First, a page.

Kondengui Central Prison

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Kondengui Central Prison is a maximum security prison in Yaoundé, Cameroon. It has been the subject of numerous international criticisms for its overcrowding and poor conditions.

Kondengui Central Prison is located in Cameroon
Yaoundé
Yaoundé
Kondengui Central Prison is located in Yaoundé, Cameroon.

Kondengui was constructed in 1967 and was originally built to house 1,500 inmates.[1] The facility has 16 toilets and 400 beds.[1]

In 2002, prisoners were fed one meal a day and given 4.4 ounces of soap every six months.[1] In 2003, the US Department of State issued a "scathing" report on Cameroonian prisons in which it noted that Kondengui was severely overcrowded, housing a population of 9,530 in space meant for 2,000.[2] In 2011, Amnesty International described the prison conditions to be "harsh, with inmates suffering overcrowding, poor sanitation and inadequate food. Prison guards are poorly trained, ill-equipped and their numbers inadequate for a big prison population."[3]

Notable current and past prisoners[edit]

In popular culture[edit]

Makossa singer Lapiro de Mbanga referenced the prison in a popular 2007 anti-corruption song, with lyrics including "Send them to Kondengui Prison. Everybody to Kondengui... ministers, directors send them to Kondengui".[11]

References[edit]

  1. ^ a b c "Country Reports on Human Rights Practices: Cameroon". United States Department of State. 4 March 2002. Retrieved 26 December 2011. 
  2. ^ Ange Ngu Thomas (16 April 2003). "US attacks Cameroon's rights record". BBC. Retrieved 25 December 2011.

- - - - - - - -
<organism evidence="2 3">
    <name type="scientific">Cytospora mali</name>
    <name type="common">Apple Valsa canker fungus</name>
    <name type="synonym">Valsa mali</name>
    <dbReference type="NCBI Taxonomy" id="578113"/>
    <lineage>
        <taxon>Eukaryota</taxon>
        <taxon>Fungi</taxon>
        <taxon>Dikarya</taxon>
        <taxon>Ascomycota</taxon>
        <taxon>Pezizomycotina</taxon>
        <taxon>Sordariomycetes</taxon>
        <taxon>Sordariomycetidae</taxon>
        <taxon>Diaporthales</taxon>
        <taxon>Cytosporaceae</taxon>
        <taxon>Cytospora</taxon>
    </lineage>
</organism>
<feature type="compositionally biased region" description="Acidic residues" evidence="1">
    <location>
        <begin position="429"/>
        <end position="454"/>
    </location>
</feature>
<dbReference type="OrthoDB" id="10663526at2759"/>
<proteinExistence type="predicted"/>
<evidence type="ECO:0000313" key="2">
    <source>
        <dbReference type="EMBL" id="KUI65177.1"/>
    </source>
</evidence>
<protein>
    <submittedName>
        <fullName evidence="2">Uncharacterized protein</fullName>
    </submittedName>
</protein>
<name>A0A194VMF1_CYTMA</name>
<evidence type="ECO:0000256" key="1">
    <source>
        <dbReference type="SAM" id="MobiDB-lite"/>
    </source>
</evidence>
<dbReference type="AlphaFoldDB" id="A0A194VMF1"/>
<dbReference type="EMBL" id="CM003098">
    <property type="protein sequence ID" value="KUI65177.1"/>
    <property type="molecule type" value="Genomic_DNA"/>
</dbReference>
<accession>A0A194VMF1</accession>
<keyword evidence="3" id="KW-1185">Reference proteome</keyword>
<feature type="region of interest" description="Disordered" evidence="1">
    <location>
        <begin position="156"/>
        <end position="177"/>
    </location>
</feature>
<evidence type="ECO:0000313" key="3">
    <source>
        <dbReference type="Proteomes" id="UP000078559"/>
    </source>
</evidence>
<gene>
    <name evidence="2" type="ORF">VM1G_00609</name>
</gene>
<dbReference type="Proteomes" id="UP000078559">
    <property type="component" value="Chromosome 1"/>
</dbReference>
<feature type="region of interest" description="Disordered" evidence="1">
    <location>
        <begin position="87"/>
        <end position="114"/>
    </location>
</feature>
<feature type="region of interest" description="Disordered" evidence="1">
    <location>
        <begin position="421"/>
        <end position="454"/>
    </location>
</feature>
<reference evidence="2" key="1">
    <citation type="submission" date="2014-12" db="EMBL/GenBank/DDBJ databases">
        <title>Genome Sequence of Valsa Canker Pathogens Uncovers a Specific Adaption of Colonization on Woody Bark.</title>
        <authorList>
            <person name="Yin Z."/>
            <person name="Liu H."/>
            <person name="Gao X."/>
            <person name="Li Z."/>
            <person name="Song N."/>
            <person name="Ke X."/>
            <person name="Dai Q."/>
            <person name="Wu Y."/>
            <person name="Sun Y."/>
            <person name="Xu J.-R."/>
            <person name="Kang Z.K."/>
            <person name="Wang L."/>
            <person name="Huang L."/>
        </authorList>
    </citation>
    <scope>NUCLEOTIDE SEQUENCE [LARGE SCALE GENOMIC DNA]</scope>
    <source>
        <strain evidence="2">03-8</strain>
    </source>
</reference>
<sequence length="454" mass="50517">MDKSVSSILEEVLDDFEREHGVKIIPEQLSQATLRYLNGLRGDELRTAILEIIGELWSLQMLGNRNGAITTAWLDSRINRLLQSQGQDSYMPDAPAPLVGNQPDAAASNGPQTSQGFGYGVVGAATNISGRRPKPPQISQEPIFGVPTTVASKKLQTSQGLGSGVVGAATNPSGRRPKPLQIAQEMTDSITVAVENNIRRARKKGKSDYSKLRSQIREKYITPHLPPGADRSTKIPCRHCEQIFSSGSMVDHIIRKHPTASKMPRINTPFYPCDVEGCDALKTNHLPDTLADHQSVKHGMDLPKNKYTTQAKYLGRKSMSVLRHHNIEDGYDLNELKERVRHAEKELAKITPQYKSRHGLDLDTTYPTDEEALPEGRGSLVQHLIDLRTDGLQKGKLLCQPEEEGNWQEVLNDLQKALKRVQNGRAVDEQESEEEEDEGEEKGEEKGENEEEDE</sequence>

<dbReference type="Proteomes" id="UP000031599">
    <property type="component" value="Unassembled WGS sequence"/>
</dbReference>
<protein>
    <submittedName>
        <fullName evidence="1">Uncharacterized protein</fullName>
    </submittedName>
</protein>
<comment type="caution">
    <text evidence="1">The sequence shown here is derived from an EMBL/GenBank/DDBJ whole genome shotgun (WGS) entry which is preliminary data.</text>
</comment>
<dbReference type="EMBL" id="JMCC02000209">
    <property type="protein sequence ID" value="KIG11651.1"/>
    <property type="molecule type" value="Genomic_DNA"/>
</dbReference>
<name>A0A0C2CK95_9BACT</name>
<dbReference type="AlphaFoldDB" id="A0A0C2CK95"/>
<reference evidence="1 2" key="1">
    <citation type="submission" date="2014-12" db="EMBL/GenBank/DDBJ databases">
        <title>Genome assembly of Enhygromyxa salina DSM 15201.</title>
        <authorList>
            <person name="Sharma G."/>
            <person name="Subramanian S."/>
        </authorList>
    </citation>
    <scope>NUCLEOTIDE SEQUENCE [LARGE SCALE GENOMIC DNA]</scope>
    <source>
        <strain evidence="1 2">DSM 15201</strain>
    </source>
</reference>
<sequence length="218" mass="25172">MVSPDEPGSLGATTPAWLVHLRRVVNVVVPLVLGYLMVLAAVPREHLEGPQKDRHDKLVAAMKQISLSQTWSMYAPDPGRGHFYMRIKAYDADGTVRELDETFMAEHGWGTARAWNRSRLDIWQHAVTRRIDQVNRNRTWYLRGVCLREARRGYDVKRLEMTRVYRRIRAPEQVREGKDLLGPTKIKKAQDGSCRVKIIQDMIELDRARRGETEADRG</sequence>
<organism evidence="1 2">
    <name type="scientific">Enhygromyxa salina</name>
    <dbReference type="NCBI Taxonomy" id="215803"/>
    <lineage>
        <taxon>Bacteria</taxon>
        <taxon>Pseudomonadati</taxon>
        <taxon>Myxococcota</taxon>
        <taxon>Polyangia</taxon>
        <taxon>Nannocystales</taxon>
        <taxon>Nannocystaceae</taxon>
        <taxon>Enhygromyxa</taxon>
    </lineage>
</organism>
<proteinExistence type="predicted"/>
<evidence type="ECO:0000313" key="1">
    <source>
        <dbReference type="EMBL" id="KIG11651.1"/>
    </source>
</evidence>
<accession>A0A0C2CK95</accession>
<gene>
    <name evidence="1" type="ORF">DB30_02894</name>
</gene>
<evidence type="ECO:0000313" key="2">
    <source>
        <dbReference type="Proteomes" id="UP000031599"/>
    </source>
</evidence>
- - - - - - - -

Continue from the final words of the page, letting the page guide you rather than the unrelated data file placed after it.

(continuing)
3. ^ David Smith (9 June 2011). "Campaign to free Cameroon man jailed for homosexuality". The Guardian. Retrieved 25 December 2011. 
  4. ^ Moorehead, Caroline. "Prisoner of Conscience: Activist jailed over interview: Albert Mukong", The Independent, 27 March 1989.
  5. ^ a b Amnesty International. "Cameroon: Human Rights Defender and Political Activists Arrested and Held in Prison", Africa News, 25 October 2002.
  6. ^ Kini Nsom, "GARGA HAMAN ADJI: Hunting Embezzlers", The Post (Cameroon), 8 October 2004.
  7. ^ Xavier Messè, "Issa Tchiroma Bakary : Je n'ai pas de rancune", Mutations, 6 April 2009 (French).
  8. ^ Deji Olukotun (23 January 2010). "Gold, Guns and Books: the Meyomesse Affair". Huffington Post. Retrieved 24 January 2012. 
  9. ^ Reporters Without Borders. 2010. “Sick Journalist Dies in Prison.” Retrieved September 20, 2011 [1].
  10. ^ David Smith (9 June 2011). "Campaign to free Cameroon man jailed for homosexuality". The Guardian. Retrieved 25 December 2011. 
  11. ^ "Cameroon dances to anti-graft beat". BBC News. 7 December 2007. Retrieved 26 December 2011.